Is there any point to having any further public comment on the blog?

I started this blog to try to present a reasonable view, neutral between hunters and non-hunters on wildlife. I do have a position against public lands livestock grazing, and I favor wolf recovery. For these positions some will think I’m wrong.

This blog has generated a lot of good discussion. Very important facts have come out. I think some wildlife policies have been modified. I know other news media get ideas for stories here.

Unfortunately, the level of hostility among those who comment on this blog and in public in Idaho in general on wildlife issues is rising so rapidly, I wonder if there is any point in continuing to allow comments or even to maintain the blog.

Anyway, that’s what I am thinking.

Feel free to discuss it for a while here in a civil tone.

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Thank you everyone for your expressions of support for continuing a blog and a blog with comments.  I have been digesting these, and I talked with Ken Cole, who has been helping me a lot over the last year.

I’m going to post my thoughts here rather than as a regular comment where they will soon get buried.

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1. Everyone’s full name.

There’s no doubt this would calm things down quickly. However, we would lose valuable comments from people who would quickly be in trouble with their boss, their customers, their government agency, their relatives, their personal lawsuit, so forth.  Some of these comments have given invaluable information.

I will encourage you to use your full name, and I can ferret out fake full names. No doubt it will give your remarks more authority. That’s just natural.

2. Folks who go over the edge.

Most everyone gets irritated and lets out a rant against someone (who might well deserve it).  About a dozen regulars have gotten email from me at one time or another, and I have suspended some and removed others permanently. Some have really gotten angry (it helps if my email is plenty nice); others come right around.

I think sometimes a person has had a bit too much to drink when they comment.

For just a while, I hope, I’m going to have to be more aggressive reminding people. Some are not going to like this. My apologies in advance. Some are going to go away real soon.  Another problem is “thread-breakers.”  Let’s say there is a good discussion of recreation fees going, and someone makes a good comment but it’s totally off the subject. Something needs to be done about that.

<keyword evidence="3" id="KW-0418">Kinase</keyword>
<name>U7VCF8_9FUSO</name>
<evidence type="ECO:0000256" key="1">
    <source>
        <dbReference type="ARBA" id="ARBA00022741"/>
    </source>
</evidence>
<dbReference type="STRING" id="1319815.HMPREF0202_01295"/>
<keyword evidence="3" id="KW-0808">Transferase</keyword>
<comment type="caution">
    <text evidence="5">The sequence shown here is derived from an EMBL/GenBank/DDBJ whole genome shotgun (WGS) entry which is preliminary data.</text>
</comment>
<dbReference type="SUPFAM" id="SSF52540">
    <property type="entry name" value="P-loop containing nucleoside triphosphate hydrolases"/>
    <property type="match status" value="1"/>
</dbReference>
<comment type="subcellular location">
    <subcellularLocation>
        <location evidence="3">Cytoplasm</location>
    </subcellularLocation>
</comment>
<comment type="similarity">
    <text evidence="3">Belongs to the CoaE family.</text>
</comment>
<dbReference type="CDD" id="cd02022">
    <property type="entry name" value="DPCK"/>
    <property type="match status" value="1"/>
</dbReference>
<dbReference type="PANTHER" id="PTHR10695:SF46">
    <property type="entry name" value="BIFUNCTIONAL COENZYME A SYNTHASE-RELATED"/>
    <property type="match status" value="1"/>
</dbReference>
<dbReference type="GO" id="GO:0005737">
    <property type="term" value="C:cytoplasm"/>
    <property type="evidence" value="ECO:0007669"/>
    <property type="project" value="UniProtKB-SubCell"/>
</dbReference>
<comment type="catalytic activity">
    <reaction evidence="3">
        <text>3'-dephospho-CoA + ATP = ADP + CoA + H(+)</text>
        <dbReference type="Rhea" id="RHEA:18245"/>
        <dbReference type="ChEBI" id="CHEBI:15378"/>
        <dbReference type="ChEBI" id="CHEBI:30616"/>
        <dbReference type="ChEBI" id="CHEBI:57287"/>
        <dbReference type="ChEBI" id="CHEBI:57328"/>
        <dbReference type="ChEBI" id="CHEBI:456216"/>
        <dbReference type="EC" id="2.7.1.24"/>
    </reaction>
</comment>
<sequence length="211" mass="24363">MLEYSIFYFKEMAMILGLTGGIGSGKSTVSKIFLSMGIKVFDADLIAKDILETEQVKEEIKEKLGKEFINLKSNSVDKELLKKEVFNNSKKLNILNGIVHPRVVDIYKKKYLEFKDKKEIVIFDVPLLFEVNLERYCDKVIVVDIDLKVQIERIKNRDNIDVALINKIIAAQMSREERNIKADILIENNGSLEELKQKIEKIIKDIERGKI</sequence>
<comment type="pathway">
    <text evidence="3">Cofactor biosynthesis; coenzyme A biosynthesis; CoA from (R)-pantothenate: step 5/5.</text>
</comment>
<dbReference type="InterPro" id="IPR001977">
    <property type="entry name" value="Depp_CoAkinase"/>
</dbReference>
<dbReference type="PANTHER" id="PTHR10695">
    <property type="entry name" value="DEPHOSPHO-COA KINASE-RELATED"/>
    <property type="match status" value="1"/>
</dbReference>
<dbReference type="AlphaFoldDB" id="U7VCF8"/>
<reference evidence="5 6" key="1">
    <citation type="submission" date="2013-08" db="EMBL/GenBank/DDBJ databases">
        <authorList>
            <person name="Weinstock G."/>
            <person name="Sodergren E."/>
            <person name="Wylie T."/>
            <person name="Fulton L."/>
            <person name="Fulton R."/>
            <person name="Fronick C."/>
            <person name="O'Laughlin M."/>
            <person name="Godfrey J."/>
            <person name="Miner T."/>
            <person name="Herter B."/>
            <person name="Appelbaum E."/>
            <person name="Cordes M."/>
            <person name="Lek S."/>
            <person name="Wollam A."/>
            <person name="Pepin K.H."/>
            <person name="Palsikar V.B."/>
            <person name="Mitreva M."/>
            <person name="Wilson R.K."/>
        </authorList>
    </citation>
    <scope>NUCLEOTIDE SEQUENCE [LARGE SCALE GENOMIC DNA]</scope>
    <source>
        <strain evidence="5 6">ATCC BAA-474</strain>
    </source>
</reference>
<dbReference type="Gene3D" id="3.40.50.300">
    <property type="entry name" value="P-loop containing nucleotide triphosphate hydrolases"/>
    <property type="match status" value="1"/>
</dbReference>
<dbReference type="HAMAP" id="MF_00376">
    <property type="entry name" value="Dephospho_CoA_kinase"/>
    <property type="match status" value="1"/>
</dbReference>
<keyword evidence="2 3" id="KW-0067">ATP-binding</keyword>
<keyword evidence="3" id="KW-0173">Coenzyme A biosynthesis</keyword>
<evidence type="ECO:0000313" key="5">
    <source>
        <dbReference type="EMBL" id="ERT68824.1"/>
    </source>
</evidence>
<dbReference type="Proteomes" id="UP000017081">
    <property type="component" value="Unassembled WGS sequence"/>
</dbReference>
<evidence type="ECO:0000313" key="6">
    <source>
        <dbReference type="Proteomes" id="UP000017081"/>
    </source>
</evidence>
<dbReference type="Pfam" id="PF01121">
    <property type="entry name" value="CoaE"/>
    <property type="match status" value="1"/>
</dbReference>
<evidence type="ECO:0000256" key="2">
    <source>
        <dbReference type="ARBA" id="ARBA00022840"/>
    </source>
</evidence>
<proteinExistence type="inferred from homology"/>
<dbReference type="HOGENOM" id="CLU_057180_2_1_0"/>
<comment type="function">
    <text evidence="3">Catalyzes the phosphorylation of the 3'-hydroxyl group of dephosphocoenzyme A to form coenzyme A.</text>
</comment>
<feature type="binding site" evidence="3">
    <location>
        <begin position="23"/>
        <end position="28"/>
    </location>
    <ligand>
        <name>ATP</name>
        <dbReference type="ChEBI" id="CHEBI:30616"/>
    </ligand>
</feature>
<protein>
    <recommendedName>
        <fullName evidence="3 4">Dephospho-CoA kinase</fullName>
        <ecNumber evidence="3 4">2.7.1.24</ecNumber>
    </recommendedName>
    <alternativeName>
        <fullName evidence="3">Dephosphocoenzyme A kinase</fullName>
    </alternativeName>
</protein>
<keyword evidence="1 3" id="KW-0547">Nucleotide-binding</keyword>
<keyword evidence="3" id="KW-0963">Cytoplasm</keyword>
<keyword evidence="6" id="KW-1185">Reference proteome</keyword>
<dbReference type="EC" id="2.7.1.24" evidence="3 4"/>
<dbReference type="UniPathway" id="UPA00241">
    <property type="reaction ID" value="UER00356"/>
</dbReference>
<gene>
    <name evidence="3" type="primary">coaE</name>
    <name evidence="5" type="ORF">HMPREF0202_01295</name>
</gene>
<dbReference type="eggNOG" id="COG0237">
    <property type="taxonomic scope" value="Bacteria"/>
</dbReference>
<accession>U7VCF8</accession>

It helps if you are posting into an ongoing thread if you at least glance at the five or six comments before yours.

Do Ken or I need to create more “open forums” where people can write what they want to write about at the time?

3. I want to change the name of this blog.

“Ralph Maughan’s” Wildlife News might make me seem like an ego-maniac.  Actually it is just a historic accident. My old web site was created for me way back in 1995. The person who made that site named it after me. Soon it started to be picked up by the search engines, and I kept that name to maintain ranking.

This is no longer necessary. I’d like to get rid of the “Ralph Maughan” in the name. I don’t want personal attention. However, what should it be called?

More on the injustice of the tiny federal grazing fees

These are doubly unjust compared to what the rest of us pay-

These data are from the High Country News blog, Goat.  Cows vs. RATs. Jodi Peterson

Initial Estimates Indicate Idaho’s Wolf Population DECLINED

First Decline Since Reintroduction

In Testimony to the Senate Resource and Environment Committee on January 18th Jim Unsworth, Deputy Director of the Idaho Fish and Game, said that the Idaho wolf population is about 800 animals which is down from last year’s estimate of 846. This would be the first decline seen in the wolf population since they were re-introduced in 1995.

The population has seen lower growth rates in recent years even though it is commonly claimed that the population has grown by 20% each year. With this year’s hunt (135 in 2009 and 11 in 2010), control actions by Wildlife Services (87), known poaching (13), and other mortality (38) there have been 284 wolf mortalities which is the highest since the reintroduction occurred. Data from December 2009 Management Progress Report.

Here is the testimony:

Senator Stennett asked for a point of clarity regarding the number of wolves for the next hunting season and the number of tags. Mr. Unsworth said they haven’t done the estimates yet, but this year they had 95 packs (about 800 animals) and it is the Commission’s decision as to what the harvest will be for next year. Senator Stennett inquired about the study on elk in the Lolo area. Mr. Unsworth stated that he would provide her with that information.

January 18, 2010 – Minutes – Page 7

Other interesting information is also found in his testimony. “149 radio-marked wolves were monitored in Idaho during 2009” and “10 of 135 harvested wolves were wearing radio collars. Capturing and radio-collaring efforts will need to be increased to compensate for lost collars.”